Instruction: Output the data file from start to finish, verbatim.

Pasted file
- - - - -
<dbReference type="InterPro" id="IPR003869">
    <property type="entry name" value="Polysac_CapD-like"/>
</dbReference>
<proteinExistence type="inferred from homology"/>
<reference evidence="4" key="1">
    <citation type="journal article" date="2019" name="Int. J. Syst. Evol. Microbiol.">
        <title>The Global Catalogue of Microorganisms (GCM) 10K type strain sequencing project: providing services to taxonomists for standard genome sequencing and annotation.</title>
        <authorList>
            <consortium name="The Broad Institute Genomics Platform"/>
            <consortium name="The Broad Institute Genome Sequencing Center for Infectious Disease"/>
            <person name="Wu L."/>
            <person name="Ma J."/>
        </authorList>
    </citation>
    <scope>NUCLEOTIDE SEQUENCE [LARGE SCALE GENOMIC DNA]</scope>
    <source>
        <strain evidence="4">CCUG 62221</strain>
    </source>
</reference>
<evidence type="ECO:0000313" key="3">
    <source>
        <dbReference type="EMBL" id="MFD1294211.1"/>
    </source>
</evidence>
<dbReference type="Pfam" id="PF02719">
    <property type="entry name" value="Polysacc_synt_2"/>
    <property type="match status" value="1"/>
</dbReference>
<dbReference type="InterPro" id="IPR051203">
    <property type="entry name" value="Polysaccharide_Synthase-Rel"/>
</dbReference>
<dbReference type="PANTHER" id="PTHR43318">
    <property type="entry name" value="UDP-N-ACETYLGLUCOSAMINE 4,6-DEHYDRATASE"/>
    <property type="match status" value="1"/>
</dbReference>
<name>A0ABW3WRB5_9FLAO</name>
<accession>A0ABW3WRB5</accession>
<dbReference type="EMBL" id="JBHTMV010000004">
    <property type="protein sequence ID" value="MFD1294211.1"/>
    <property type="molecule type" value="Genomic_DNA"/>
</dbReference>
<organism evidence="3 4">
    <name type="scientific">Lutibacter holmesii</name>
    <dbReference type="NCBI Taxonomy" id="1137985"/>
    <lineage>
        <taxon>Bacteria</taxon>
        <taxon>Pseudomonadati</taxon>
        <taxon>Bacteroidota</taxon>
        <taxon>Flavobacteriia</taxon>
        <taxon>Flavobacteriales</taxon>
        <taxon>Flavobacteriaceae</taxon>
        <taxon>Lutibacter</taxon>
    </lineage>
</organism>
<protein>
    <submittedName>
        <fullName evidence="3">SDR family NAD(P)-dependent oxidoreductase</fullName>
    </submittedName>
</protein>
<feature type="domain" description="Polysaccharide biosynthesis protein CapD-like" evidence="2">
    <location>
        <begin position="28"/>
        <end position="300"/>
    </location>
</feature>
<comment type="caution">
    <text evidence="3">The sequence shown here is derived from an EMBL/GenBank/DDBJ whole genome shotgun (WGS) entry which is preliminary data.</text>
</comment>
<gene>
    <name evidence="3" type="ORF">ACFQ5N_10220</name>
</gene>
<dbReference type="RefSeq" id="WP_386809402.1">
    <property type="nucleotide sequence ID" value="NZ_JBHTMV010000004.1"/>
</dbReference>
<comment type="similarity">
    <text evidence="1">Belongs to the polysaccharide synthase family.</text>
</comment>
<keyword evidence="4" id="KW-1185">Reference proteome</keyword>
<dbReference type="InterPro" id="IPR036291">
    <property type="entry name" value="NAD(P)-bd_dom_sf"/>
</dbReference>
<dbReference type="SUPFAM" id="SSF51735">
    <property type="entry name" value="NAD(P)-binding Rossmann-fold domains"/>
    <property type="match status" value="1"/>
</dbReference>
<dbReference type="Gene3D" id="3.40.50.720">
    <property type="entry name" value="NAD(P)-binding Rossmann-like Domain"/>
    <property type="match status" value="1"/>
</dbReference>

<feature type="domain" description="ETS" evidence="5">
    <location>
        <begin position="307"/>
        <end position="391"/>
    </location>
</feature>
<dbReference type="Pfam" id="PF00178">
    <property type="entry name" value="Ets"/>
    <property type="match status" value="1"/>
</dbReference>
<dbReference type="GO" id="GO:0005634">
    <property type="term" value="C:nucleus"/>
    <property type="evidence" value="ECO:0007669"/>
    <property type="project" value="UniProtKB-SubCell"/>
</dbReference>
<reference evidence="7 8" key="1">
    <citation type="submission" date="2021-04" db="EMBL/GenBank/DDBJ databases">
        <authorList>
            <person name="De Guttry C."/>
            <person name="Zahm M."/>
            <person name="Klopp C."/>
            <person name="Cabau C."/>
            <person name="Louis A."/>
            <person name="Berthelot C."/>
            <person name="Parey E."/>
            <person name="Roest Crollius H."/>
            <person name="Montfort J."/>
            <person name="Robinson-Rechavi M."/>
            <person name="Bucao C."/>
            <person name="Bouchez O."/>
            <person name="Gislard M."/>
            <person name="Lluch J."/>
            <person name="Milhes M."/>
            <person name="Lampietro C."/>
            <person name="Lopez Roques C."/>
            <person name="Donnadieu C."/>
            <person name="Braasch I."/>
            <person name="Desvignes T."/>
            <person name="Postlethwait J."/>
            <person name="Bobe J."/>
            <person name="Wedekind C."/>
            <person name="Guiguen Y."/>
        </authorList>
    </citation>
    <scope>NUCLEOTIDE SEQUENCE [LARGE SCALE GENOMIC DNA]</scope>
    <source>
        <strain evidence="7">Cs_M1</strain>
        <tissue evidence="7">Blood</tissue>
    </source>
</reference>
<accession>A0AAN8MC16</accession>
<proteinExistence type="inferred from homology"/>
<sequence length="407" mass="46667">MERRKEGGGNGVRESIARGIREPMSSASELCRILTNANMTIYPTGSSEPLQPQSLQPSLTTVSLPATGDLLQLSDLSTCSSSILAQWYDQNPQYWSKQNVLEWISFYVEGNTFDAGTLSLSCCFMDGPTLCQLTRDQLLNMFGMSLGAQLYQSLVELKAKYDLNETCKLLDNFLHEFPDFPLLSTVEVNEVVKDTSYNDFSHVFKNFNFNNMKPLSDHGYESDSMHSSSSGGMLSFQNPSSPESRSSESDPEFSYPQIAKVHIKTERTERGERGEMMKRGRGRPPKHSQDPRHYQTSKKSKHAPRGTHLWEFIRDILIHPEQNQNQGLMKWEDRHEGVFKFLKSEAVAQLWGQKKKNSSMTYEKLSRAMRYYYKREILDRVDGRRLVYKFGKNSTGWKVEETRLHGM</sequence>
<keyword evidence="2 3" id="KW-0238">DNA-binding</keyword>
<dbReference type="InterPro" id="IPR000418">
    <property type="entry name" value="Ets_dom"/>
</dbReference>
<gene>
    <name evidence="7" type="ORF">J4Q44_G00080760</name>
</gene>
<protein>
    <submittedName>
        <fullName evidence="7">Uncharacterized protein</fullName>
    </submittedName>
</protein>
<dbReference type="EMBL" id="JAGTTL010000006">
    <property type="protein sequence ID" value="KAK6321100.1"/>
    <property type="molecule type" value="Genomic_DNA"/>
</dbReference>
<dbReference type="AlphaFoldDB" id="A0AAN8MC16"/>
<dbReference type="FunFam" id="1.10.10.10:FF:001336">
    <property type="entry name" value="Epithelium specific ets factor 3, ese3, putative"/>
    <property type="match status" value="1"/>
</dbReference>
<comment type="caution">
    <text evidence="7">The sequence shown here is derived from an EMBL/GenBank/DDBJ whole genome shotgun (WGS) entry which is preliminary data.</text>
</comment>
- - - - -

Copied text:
<dbReference type="InterPro" id="IPR003869">
    <property type="entry name" value="Polysac_CapD-like"/>
</dbReference>
<proteinExistence type="inferred from homology"/>
<reference evidence="4" key="1">
    <citation type="journal article" date="2019" name="Int. J. Syst. Evol. Microbiol.">
        <title>The Global Catalogue of Microorganisms (GCM) 10K type strain sequencing project: providing services to taxonomists for standard genome sequencing and annotation.</title>
        <authorList>
            <consortium name="The Broad Institute Genomics Platform"/>
            <consortium name="The Broad Institute Genome Sequencing Center for Infectious Disease"/>
            <person name="Wu L."/>
            <person name="Ma J."/>
        </authorList>
    </citation>
    <scope>NUCLEOTIDE SEQUENCE [LARGE SCALE GENOMIC DNA]</scope>
    <source>
        <strain evidence="4">CCUG 62221</strain>
    </source>
</reference>
<evidence type="ECO:0000313" key="3">
    <source>
        <dbReference type="EMBL" id="MFD1294211.1"/>
    </source>
</evidence>
<dbReference type="Pfam" id="PF02719">
    <property type="entry name" value="Polysacc_synt_2"/>
    <property type="match status" value="1"/>
</dbReference>
<dbReference type="InterPro" id="IPR051203">
    <property type="entry name" value="Polysaccharide_Synthase-Rel"/>
</dbReference>
<dbReference type="PANTHER" id="PTHR43318">
    <property type="entry name" value="UDP-N-ACETYLGLUCOSAMINE 4,6-DEHYDRATASE"/>
    <property type="match status" value="1"/>
</dbReference>
<name>A0ABW3WRB5_9FLAO</name>
<accession>A0ABW3WRB5</accession>
<dbReference type="EMBL" id="JBHTMV010000004">
    <property type="protein sequence ID" value="MFD1294211.1"/>
    <property type="molecule type" value="Genomic_DNA"/>
</dbReference>
<organism evidence="3 4">
    <name type="scientific">Lutibacter holmesii</name>
    <dbReference type="NCBI Taxonomy" id="1137985"/>
    <lineage>
        <taxon>Bacteria</taxon>
        <taxon>Pseudomonadati</taxon>
        <taxon>Bacteroidota</taxon>
        <taxon>Flavobacteriia</taxon>
        <taxon>Flavobacteriales</taxon>
        <taxon>Flavobacteriaceae</taxon>
        <taxon>Lutibacter</taxon>
    </lineage>
</organism>
<protein>
    <submittedName>
        <fullName evidence="3">SDR family NAD(P)-dependent oxidoreductase</fullName>
    </submittedName>
</protein>
<feature type="domain" description="Polysaccharide biosynthesis protein CapD-like" evidence="2">
    <location>
        <begin position="28"/>
        <end position="300"/>
    </location>
</feature>
<comment type="caution">
    <text evidence="3">The sequence shown here is derived from an EMBL/GenBank/DDBJ whole genome shotgun (WGS) entry which is preliminary data.</text>
</comment>
<gene>
    <name evidence="3" type="ORF">ACFQ5N_10220</name>
</gene>
<dbReference type="RefSeq" id="WP_386809402.1">
    <property type="nucleotide sequence ID" value="NZ_JBHTMV010000004.1"/>
</dbReference>
<comment type="similarity">
    <text evidence="1">Belongs to the polysaccharide synthase family.</text>
</comment>
<keyword evidence="4" id="KW-1185">Reference proteome</keyword>
<dbReference type="InterPro" id="IPR036291">
    <property type="entry name" value="NAD(P)-bd_dom_sf"/>
</dbReference>
<dbReference type="SUPFAM" id="SSF51735">
    <property type="entry name" value="NAD(P)-binding Rossmann-fold domains"/>
    <property type="match status" value="1"/>
</dbReference>
<dbReference type="Gene3D" id="3.40.50.720">
    <property type="entry name" value="NAD(P)-binding Rossmann-like Domain"/>
    <property type="match status" value="1"/>
</dbReference>

<feature type="domain" description="ETS" evidence="5">
    <location>
        <begin position="307"/>
        <end position="391"/>
    </location>
</feature>
<dbReference type="Pfam" id="PF00178">
    <property type="entry name" value="Ets"/>
    <property type="match status" value="1"/>
</dbReference>
<dbReference type="GO" id="GO:0005634">
    <property type="term" value="C:nucleus"/>
    <property type="evidence" value="ECO:0007669"/>
    <property type="project" value="UniProtKB-SubCell"/>
</dbReference>
<reference evidence="7 8" key="1">
    <citation type="submission" date="2021-04" db="EMBL/GenBank/DDBJ databases">
        <authorList>
            <person name="De Guttry C."/>
            <person name="Zahm M."/>
            <person name="Klopp C."/>
            <person name="Cabau C."/>
            <person name="Louis A."/>
            <person name="Berthelot C."/>
            <person name="Parey E."/>
            <person name="Roest Crollius H."/>
            <person name="Montfort J."/>
            <person name="Robinson-Rechavi M."/>
            <person name="Bucao C."/>
            <person name="Bouchez O."/>
            <person name="Gislard M."/>
            <person name="Lluch J."/>
            <person name="Milhes M."/>
            <person name="Lampietro C."/>
            <person name="Lopez Roques C."/>
            <person name="Donnadieu C."/>
            <person name="Braasch I."/>
            <person name="Desvignes T."/>
            <person name="Postlethwait J."/>
            <person name="Bobe J."/>
            <person name="Wedekind C."/>
            <person name="Guiguen Y."/>
        </authorList>
    </citation>
    <scope>NUCLEOTIDE SEQUENCE [LARGE SCALE GENOMIC DNA]</scope>
    <source>
        <strain evidence="7">Cs_M1</strain>
        <tissue evidence="7">Blood</tissue>
    </source>
</reference>
<accession>A0AAN8MC16</accession>
<proteinExistence type="inferred from homology"/>
<sequence length="407" mass="46667">MERRKEGGGNGVRESIARGIREPMSSASELCRILTNANMTIYPTGSSEPLQPQSLQPSLTTVSLPATGDLLQLSDLSTCSSSILAQWYDQNPQYWSKQNVLEWISFYVEGNTFDAGTLSLSCCFMDGPTLCQLTRDQLLNMFGMSLGAQLYQSLVELKAKYDLNETCKLLDNFLHEFPDFPLLSTVEVNEVVKDTSYNDFSHVFKNFNFNNMKPLSDHGYESDSMHSSSSGGMLSFQNPSSPESRSSESDPEFSYPQIAKVHIKTERTERGERGEMMKRGRGRPPKHSQDPRHYQTSKKSKHAPRGTHLWEFIRDILIHPEQNQNQGLMKWEDRHEGVFKFLKSEAVAQLWGQKKKNSSMTYEKLSRAMRYYYKREILDRVDGRRLVYKFGKNSTGWKVEETRLHGM</sequence>
<keyword evidence="2 3" id="KW-0238">DNA-binding</keyword>
<dbReference type="InterPro" id="IPR000418">
    <property type="entry name" value="Ets_dom"/>
</dbReference>
<gene>
    <name evidence="7" type="ORF">J4Q44_G00080760</name>
</gene>
<protein>
    <submittedName>
        <fullName evidence="7">Uncharacterized protein</fullName>
    </submittedName>
</protein>
<dbReference type="EMBL" id="JAGTTL010000006">
    <property type="protein sequence ID" value="KAK6321100.1"/>
    <property type="molecule type" value="Genomic_DNA"/>
</dbReference>
<dbReference type="AlphaFoldDB" id="A0AAN8MC16"/>
<dbReference type="FunFam" id="1.10.10.10:FF:001336">
    <property type="entry name" value="Epithelium specific ets factor 3, ese3, putative"/>
    <property type="match status" value="1"/>
</dbReference>
<comment type="caution">
    <text evidence="7">The sequence shown here is derived from an EMBL/GenBank/DDBJ whole genome shotgun (WGS) entry which is preliminary data.</text>
</comment>